Arizona Man Admits to Animal Attraction in Florida Newspaper Story
Our sister paper in Florida does it doggy style.
Photo by C. Stiles
It's apparently not bad enough that Arizona is being portrayed as the home to gun-toting extremists and that Arthur Frommer is canceling his vacation plans.
Now New Times' sister paper in Ft. Lauderdale, New Times Broward-Palm Beach, has published a story about zoophilia -- a.k.a. people who are attracted to animals. We're not just talking about petting the family dog. We're talking about heavy petting, and even intercourse, with animals, ranging from dogs to horses to dolphins.
And, go figure, Exhibit A in the Florida newspaper's report is a guy from Arizona.
According to the story, 18-year-old Cody Beck came out to his friends as a "zoophile" before graduating high school -- and allowed New Times' reporter Thomas Francis to use his real name because he hopes to broaden minds. Beck, who hopes to become a history teacher (!), acknowledges an attraction to both horses and dogs.
But don't go all "EWWWWWWW!" just yet. Beck and his fellow zoophiles say they're unlike those who practice beastiality because they participate only in "consensual" encounters. They actually liken their cause to the gay rights movement.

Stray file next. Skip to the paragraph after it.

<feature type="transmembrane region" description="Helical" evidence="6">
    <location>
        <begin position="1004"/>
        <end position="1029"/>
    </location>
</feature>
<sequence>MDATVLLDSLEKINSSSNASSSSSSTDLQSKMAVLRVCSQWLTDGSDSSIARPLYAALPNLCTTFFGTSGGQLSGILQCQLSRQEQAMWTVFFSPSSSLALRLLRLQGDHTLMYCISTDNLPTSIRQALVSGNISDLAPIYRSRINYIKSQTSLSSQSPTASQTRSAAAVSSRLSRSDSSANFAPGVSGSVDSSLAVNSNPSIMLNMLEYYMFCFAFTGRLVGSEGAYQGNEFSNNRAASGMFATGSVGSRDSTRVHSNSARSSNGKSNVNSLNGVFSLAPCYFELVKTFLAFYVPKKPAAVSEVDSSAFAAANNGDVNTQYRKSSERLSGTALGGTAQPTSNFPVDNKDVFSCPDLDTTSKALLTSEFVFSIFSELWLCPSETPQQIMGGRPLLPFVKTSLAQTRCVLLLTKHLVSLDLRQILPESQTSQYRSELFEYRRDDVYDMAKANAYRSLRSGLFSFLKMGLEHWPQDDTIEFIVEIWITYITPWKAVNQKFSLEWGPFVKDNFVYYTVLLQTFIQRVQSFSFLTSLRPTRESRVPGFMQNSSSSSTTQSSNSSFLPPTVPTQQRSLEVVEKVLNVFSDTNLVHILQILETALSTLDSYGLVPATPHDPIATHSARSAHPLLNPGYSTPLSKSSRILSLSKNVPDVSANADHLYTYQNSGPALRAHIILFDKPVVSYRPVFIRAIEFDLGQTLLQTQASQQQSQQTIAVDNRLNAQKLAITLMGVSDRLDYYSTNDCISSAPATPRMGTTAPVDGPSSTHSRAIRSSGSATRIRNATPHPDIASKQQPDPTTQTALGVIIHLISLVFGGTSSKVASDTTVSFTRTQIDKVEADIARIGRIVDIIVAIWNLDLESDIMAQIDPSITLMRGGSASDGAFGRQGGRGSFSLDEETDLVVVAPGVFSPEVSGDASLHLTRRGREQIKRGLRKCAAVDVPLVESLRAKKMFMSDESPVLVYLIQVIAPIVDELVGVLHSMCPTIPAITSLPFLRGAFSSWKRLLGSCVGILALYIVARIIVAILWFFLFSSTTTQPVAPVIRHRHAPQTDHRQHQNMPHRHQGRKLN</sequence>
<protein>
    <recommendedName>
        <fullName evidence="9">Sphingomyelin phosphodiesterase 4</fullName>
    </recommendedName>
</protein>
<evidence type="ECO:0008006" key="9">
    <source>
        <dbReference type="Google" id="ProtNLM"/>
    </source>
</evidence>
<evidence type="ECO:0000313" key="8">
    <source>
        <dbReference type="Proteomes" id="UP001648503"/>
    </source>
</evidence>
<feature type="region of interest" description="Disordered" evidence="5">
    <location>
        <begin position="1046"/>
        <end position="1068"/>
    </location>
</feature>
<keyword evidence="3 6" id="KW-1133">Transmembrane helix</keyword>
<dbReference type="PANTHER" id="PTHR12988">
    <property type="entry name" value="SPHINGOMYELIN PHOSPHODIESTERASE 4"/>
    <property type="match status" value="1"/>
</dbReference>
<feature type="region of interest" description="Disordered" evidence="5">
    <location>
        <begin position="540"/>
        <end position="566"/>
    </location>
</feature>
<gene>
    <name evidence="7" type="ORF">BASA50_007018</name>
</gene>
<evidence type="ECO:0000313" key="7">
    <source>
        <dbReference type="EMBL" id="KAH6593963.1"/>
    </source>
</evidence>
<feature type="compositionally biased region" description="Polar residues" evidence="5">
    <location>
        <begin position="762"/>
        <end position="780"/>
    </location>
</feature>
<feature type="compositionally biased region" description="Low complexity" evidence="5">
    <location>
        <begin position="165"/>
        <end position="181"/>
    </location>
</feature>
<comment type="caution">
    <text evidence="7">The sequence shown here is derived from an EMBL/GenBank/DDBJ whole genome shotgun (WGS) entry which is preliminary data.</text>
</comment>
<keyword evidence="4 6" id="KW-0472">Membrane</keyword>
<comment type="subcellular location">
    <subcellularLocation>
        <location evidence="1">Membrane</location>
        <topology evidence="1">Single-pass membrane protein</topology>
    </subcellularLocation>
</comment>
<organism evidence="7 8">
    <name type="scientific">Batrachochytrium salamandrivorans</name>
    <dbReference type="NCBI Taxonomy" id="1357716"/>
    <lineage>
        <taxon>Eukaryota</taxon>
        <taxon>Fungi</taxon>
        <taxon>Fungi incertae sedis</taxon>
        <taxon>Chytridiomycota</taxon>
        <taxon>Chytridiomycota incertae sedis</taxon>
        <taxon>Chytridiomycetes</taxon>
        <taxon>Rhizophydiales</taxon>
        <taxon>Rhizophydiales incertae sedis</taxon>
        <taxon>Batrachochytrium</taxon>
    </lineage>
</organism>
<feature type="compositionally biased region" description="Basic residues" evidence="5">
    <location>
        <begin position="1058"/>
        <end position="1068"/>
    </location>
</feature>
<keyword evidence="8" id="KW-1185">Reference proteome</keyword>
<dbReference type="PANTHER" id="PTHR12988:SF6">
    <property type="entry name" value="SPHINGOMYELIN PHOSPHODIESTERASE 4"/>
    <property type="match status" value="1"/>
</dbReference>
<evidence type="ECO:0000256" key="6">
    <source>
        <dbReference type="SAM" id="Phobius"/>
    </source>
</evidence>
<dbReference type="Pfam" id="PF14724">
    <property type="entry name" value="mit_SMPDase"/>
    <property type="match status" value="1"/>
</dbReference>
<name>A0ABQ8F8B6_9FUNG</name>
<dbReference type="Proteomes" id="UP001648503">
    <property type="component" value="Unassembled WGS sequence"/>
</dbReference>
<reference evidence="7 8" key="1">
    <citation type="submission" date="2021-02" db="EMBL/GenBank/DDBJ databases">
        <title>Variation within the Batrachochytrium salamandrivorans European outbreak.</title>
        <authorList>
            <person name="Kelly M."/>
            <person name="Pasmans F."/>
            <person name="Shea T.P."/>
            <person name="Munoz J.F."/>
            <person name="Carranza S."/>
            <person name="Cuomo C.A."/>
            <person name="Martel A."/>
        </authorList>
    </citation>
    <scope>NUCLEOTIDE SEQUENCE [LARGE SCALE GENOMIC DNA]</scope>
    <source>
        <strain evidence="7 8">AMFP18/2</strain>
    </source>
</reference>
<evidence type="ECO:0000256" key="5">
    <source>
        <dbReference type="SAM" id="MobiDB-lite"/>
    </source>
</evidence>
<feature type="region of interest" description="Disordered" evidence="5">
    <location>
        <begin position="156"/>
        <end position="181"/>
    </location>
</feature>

As Francis writes,
Cody Beck, the Arizona zoophile who came out to his friends, was 12 then and had only just come to realize he was a zoophile. In the years since, he's been thrilled by how activists' efforts have broadened minds about what qualifies as moral, socially acceptable sex. He recognizes the exciting implications it might have for zoophiles like him. But he's crushed by the gay rights movement's rejection of zoophilia as a similarly legitimate orientation.
"I really want to help that movement," Beck says. "But it really makes me feel like if gay people can't accept this, then I'll have to live my whole life having these feelings of alienation."
We might as well acknowledge here that the story's writer, Francis, is a longtime friend and former coworker. We talked to him over email to get his insight into zoophilia in Arizona -- and the reaction his story has received.
We're not sure what kind of reaction this piece will get in Arizona, but in Florida, at least, Francis reports that some readers are having a "come to Flipper" moment ...
VALLEY FEVER: You start your story with a "zoophile" in Arizona who "outs" himself as a lover of dogs and horses. Should we locking up our livestock at night? What about the family dog?
REPORTER THOMAS FRANCIS: Arizonans should definitely be vigilant, but not about Cody, the zoophile from Arizona mentioned in the article. Remember that zoophiles like him are distinguished by an attraction to animals derived in part from the animal's attraction to them. So if that attraction doesn't exist, then the sex doesn't happen. Just like in human courtship. And as I understand it, zoophiles have no more in common with rapists of animals than do heterosexual men with the rapists of women.